o two Ted Sturgeon paperbacks
o a dozen Doc Savage novels
o a quartet of A.E. van Vogt novels
o three of Tom Deitz’s Davy Sullivan books
o some hardcover Orson Scott Cards
o several short story collections
o two Lovecrafts and a Derleth collection of Cthulhu stories
o two Connie Willis short story collections
o four “Art of Star Wars” books
o two novels by filkers: one by Julia Ecklar, and another by Juanita Coulson
and a bunch more.
In addition, for no extra cost, he threw in a cardboard box which contained about three years worth of Locus, Aboriginal SF, Science Fiction Age, and assorted Omni magazines.
Having secured the main bounty we had come for, we perused the rest of the tables, picking up a few treasures as we went, including a couple of clothing items, a gift to take to the kids next weekend in Tennessee, and a copy of the Beyond Balderdash board game still in the shrinkwrap.
The crowning find of the morning, though, was a real steal. I saw a couple of guitar cases over in one area, and went to check them out. One of them held a Yamaha SJ-180 acoustic six-string. I took it out to examine it. The strings were dead and out of tune, but it was otherwise in pretty nice condition. “How much?” I asked, curiously. “$29” Sold before he could change his mind!
Once I got it home, I tuned it up and found it had a very nice sound to it, and is going to make me a perfectly serviceable instrument once I’ve gotten it to a luthier for a proper setup and a fresh set of strings.
We came home and unpacked our loot, then did the grocery shopping. We had offered to babysit for eloren so she and her hubby could slip out for a movie this weekend, but she called to tell me they’d decided not to go out this weekend and asked if our offer would still be good another time, which of course it is. So we read a bit, I catalogued books and eventually we watched the britcoms on GPTV.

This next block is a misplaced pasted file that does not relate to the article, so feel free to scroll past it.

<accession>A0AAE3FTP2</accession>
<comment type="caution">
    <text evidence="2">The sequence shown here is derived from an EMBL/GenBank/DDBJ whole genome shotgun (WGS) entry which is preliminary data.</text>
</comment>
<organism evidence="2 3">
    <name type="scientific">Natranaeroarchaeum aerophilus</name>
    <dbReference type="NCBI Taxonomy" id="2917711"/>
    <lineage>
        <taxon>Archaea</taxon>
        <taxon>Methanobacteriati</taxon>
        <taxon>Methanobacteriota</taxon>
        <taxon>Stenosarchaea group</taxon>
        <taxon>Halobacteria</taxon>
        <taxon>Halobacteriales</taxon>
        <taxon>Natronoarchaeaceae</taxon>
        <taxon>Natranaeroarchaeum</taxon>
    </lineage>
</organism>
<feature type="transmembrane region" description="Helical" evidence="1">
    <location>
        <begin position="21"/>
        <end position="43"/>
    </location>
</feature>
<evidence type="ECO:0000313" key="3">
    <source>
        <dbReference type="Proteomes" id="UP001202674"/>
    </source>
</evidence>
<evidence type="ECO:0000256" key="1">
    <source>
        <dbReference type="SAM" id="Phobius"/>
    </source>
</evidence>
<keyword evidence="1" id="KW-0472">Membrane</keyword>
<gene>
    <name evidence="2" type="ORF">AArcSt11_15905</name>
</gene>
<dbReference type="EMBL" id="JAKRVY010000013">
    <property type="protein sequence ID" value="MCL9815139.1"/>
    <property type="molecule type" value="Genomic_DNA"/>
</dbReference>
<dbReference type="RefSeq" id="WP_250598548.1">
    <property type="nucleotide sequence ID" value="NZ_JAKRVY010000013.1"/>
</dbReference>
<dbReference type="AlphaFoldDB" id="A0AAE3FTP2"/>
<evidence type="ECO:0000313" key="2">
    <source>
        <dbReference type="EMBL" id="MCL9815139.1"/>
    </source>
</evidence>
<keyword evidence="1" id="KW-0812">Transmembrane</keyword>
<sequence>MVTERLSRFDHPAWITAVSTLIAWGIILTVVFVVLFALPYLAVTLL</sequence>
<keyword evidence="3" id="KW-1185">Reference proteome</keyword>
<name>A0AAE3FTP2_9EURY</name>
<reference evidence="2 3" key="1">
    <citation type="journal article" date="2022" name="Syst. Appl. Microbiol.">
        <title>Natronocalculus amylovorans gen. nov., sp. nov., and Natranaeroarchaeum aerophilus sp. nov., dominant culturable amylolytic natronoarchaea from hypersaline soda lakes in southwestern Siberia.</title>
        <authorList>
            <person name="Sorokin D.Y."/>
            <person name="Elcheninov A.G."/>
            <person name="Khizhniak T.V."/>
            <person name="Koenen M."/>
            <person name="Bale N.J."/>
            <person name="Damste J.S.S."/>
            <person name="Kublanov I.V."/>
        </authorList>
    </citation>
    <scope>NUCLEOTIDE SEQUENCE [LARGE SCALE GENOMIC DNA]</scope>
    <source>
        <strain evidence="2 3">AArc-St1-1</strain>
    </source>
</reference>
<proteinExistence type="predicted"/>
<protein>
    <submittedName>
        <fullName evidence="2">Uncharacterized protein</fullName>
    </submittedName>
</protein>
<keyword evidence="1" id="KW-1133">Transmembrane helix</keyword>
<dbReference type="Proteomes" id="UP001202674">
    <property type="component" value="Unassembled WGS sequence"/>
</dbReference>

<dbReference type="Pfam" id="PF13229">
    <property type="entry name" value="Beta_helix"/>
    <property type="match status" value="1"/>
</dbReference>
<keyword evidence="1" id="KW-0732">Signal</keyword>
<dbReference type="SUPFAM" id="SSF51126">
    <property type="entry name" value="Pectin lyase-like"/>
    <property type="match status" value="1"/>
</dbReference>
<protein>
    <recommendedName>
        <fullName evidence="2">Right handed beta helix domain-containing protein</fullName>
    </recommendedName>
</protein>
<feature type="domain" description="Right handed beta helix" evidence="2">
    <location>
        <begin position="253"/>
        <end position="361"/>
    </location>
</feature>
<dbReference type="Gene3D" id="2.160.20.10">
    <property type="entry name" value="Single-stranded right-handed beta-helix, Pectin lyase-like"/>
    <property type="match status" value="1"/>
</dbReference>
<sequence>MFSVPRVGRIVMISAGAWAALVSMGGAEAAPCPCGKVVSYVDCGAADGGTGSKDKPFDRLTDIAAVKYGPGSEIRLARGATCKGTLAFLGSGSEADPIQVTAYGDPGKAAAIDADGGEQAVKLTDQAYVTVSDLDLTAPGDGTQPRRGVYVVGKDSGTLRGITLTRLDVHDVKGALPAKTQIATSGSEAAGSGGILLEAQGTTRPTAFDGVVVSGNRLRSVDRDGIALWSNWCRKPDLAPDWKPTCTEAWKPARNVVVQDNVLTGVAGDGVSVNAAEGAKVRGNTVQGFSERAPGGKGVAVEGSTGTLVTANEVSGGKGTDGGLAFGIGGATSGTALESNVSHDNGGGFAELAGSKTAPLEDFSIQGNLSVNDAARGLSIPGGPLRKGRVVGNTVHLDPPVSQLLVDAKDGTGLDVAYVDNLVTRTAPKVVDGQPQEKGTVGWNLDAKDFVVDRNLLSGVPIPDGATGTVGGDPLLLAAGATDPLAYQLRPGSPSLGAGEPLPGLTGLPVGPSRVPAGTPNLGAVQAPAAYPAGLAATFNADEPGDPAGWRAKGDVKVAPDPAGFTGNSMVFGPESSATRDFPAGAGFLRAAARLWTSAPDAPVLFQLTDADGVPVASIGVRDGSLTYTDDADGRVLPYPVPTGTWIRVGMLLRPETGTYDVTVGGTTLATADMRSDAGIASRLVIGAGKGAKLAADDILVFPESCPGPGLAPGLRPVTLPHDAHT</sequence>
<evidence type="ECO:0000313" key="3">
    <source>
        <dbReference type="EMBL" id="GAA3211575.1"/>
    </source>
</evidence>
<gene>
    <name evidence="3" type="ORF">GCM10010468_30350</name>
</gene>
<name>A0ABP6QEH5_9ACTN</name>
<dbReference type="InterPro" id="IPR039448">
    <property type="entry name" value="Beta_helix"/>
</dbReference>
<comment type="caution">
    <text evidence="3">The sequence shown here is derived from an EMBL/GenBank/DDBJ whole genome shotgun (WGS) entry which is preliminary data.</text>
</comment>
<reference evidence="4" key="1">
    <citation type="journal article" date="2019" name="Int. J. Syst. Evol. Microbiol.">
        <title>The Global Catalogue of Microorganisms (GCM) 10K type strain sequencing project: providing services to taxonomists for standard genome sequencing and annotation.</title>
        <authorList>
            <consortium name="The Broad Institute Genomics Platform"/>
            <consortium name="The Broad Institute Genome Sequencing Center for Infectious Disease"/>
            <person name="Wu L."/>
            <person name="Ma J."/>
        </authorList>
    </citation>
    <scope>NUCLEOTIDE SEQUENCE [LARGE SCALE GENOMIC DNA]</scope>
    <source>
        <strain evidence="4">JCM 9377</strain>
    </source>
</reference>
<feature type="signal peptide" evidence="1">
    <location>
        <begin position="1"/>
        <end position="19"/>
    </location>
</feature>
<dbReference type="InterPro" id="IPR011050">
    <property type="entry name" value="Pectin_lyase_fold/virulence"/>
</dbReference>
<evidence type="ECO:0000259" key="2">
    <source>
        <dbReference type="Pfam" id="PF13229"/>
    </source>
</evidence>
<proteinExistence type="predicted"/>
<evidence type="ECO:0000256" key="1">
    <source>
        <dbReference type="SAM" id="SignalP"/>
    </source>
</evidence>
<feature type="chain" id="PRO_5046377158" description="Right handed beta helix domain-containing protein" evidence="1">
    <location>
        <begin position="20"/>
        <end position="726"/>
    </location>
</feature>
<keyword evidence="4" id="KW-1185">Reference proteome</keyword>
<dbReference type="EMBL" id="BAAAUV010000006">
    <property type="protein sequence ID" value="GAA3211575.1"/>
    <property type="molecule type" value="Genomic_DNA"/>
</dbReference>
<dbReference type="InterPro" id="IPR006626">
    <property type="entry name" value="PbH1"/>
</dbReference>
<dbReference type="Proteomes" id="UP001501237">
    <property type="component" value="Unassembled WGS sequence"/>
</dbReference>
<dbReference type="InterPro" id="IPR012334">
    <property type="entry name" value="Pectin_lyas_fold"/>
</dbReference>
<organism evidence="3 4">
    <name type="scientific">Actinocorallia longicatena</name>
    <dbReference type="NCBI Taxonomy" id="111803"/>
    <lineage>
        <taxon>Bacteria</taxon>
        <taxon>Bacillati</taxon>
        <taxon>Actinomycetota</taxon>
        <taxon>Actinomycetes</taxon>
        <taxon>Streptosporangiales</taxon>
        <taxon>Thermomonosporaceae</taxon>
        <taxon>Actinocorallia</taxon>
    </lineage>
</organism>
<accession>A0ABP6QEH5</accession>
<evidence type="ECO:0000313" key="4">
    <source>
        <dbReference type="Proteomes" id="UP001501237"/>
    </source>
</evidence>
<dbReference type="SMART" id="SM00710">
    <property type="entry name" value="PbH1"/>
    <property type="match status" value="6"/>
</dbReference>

Sunday we went out to do some shopping. While we were out, I got a call from telynor that her router had died and could we possibly come over so I could take a look at it in exchange for dinner. I told her I had a spare router that only needed a new power supply, so as long as her power supply was not the problem, she could have that one. We went over and I set about putting mine in the place of the dead one, only to discover that the power supply cords were different. Huh?
Oh well, it’s only 5pm on a Sunday, let’s make a mad dash for Radio Shack. Harper and I got to Radio shack at 5:30, to discover THIS location closed at 5. Bah. We ran by CompUSA and MicroCenter, the latter of which was also closed at 5, and the former of which suggested we go to Radio Shack. We picked up some groceries from Kroger and went back home for dinner.
After dinner, telynor and duality finally got to sit down and see Wag the Dog, which is a wonderful movie, if somewhat eerie with current events what they are today. I had brought the DVD over for her to watch a couple of weeks ago, and she hadn’t gotten a chance to see it yet. I enjoyed watching her react to the movie, so I’m actually glad she hadn’t seen it yet. After the movie, we came home and fell immediately into bed, chasing after sleep and the dreams they bring.
And that, my friends, is what they call a weekend these days.